Dividend Stock Investing: Two Sectors with the Most Stable Yields

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Includes: DOO, DTN, DVY, IYK, PEY, VPU, XLP, XLU
by: Smart Profits Report

By Martin Denholm

Despite the “sell in May and go away” investment adage, the stock market sauntered into the final day of May this morning holding steady after a furious spring rally. All three major indexes - the Dow Industrials, Nasdaq, and S&P 500 - are set to end the month at least around the same place they started it.

But don’t be fooled. The recessionary forces weighing on it will likely prove too much to bear, and stocks could merely be saving themselves for the next leg down this summer. Aside from that, a bear market rally of this magnitude simply isn’t sustainable over the long-term without another pullback along the way.

Over the past few weeks, we’ve prepared you for this by highlighting investment strategies that can not only protect you from this scenario, but also put money in your pocket, and allow you to invest with less money and risk upfront.

Here’s another great income-producing strategy that can help offset any downside - dividend stock investing…

Want To Buy A Dividend Stock? Look At These Four Areas First…

Investing in companies that give you money back for holding the shares can literally pay dividends.

It’s a strategy that works well in any market - but it’s particularly reassuring to have a stable source of passive income during a tough climate like this one. In addition, each dividend payment will reduce the original price you paid for the shares.

However, you must make sure you invest the right way. Keep in mind that dividend yields rise when stock prices fall, so in a market like this, it’s crucial that you don’t just chase after big numbers.

You need to dig a little bit deeper to make sure you don’t get stuck with a company that is all style, but no substance. While a fat dividend may be good PR and helps entice more investors to the stock, you need to make sure it’s solid. That means looking at its…

  • Existing Cash & Cash Flow: How much cash does the company have on its books? Can it even afford to pay a dividend? While management can cut costs, the cash flow statement is harder to tweak. Take a look at this, plus its ability to generate cash flow from current operations, which it can dish to shareholders and reinvest back into the business. While short-term profits can fall, if a company has sufficient cash to protect the dividend, you’re in better shape than investing in one that doesn’t.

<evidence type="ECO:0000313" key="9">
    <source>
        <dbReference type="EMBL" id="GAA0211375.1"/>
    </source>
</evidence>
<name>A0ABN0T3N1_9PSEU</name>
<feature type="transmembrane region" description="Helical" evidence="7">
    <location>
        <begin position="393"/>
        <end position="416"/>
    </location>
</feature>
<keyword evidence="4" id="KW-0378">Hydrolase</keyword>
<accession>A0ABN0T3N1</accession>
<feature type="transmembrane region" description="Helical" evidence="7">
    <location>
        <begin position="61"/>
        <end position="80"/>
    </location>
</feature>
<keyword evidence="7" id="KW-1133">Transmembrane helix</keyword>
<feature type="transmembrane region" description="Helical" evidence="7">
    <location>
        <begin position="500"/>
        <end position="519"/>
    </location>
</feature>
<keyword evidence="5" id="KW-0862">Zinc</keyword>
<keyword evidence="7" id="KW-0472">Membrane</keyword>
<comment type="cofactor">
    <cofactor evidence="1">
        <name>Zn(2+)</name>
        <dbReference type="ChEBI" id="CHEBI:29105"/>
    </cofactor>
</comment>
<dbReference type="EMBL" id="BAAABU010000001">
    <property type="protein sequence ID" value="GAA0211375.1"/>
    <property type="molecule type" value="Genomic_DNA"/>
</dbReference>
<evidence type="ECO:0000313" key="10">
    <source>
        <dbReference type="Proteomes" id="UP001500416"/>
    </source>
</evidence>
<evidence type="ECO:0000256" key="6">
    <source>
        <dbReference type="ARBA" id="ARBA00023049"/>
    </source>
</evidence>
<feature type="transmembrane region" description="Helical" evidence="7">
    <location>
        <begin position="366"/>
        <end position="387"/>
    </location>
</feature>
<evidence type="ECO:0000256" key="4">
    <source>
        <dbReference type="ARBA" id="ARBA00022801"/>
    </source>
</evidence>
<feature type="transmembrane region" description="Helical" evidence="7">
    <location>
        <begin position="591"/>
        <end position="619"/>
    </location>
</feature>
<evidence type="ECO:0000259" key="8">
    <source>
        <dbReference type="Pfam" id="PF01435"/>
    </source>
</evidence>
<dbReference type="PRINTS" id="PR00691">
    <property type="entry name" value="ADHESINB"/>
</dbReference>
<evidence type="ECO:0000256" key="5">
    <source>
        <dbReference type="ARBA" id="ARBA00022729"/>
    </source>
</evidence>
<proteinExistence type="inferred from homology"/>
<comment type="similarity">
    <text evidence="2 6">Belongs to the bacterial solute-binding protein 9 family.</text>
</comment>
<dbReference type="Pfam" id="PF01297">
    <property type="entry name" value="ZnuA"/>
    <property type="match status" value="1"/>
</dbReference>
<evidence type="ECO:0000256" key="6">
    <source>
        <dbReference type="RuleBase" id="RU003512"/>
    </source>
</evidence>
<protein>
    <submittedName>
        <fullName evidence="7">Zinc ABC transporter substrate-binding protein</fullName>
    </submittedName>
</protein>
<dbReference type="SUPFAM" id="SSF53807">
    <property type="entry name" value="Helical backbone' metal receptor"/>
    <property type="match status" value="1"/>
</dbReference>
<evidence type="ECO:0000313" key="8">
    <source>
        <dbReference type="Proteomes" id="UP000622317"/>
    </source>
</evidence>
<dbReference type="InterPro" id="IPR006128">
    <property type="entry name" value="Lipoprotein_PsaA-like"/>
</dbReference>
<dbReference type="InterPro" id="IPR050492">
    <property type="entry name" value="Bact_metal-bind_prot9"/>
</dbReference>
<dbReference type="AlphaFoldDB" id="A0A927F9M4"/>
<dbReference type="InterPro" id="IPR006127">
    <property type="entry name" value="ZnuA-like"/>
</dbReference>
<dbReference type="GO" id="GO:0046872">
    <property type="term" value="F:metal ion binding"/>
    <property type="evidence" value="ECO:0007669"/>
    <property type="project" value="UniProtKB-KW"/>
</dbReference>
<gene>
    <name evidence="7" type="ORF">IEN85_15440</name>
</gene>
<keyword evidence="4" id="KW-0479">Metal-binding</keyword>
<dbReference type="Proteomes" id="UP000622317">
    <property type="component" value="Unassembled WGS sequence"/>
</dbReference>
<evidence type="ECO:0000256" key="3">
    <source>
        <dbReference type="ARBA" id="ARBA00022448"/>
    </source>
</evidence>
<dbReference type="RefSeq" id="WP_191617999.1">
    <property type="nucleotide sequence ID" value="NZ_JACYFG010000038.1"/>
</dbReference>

• Earnings Growth: While all companies endure short-term profit fluctuations, make sure a company has long-term earnings growth potential. Sometimes, if its potential is limited, it will sweeten the deal by paying more in dividends, which is not a particularly good long-term strategy - for them or you.
  • Debt Level: While it’s not terrible for a company to have debt, the question is: Can the firm handle it? If the burden is too heavy, yet it’s still paying a cash dividend, it may not be sustainable for long.
  • Dividend History: Does the firm have a good track record of raising its dividend - or at least holding it steady - through good times and bad?


Two Sectors To Consider For The Best Dividend-Yielders

When selecting dividend stocks in a bear market, it’s imperative to diversify away from volatile, vulnerable stocks.

For example, take the iShares Dow Jones Select Dividend Index ETF (NYSE: DVY). From trading in the mid $60s in early 2008, it got crunched when the financial crisis hit, as half its holdings were in financial shares.

And two WisdomTree ETFs recently combated the volatility in financials by removing the sector from two of its funds and renaming them - the WisdomTree Dividend Top 100 Ex-Financials (NYSE: DTN) and WisdomTree International Dividends Ex-Financials (NYSE: DOO).

Instead, look at sectors like Utilities and Consumer Staples, which traditionally churn out healthy dividends, as the companies within them generate critical repeat business, regardless of the economy. After all, everyone needs food, drink, electricity, and gas. As such, the balance sheet keeps ticking over and they’re able to withstand shocks better than others.

There are many utility-based ETFs, but take a look at the largest one - the Utilities Select SPDR (NYSE: XLU), which tracks S&P 500 utility stocks, or the Vanguard Utilites ETF (NYSE: VPU). The funds pay a dividend of 4.8% and 4.3% respectively. In addition, ETF Guide says the income received from the dividends is taxed at 15% rate, lower than regular income tax rates.

In the Consumer Staples area, consider the Consumer Staples Select Sector SPDR (NYSE: XLP), with a dividend yield just under 3%, or the iShares Dow Jones U.S. Consumer Goods ETF (NYSE: IYK)

For a broader exposure to dividend-yielding companies, check out the PowerShares High-Yield Dividend Achievers ETF (NYSE: PEY), which includes companies that have increased their annual dividends over the past 10 straight years. It also has a 12% and 14% weighing in the Utilities and Consumer Goods sectors respectively.

The bottom line with dividend-yielding companies is to look for solid, stable businesses (preferably in sectors more resistant to the recession that can generate repeat business regardless) that can grow both now and in future, handing you some healthy passive income in an economy where it’s tough to get it.

Disclosure: No positions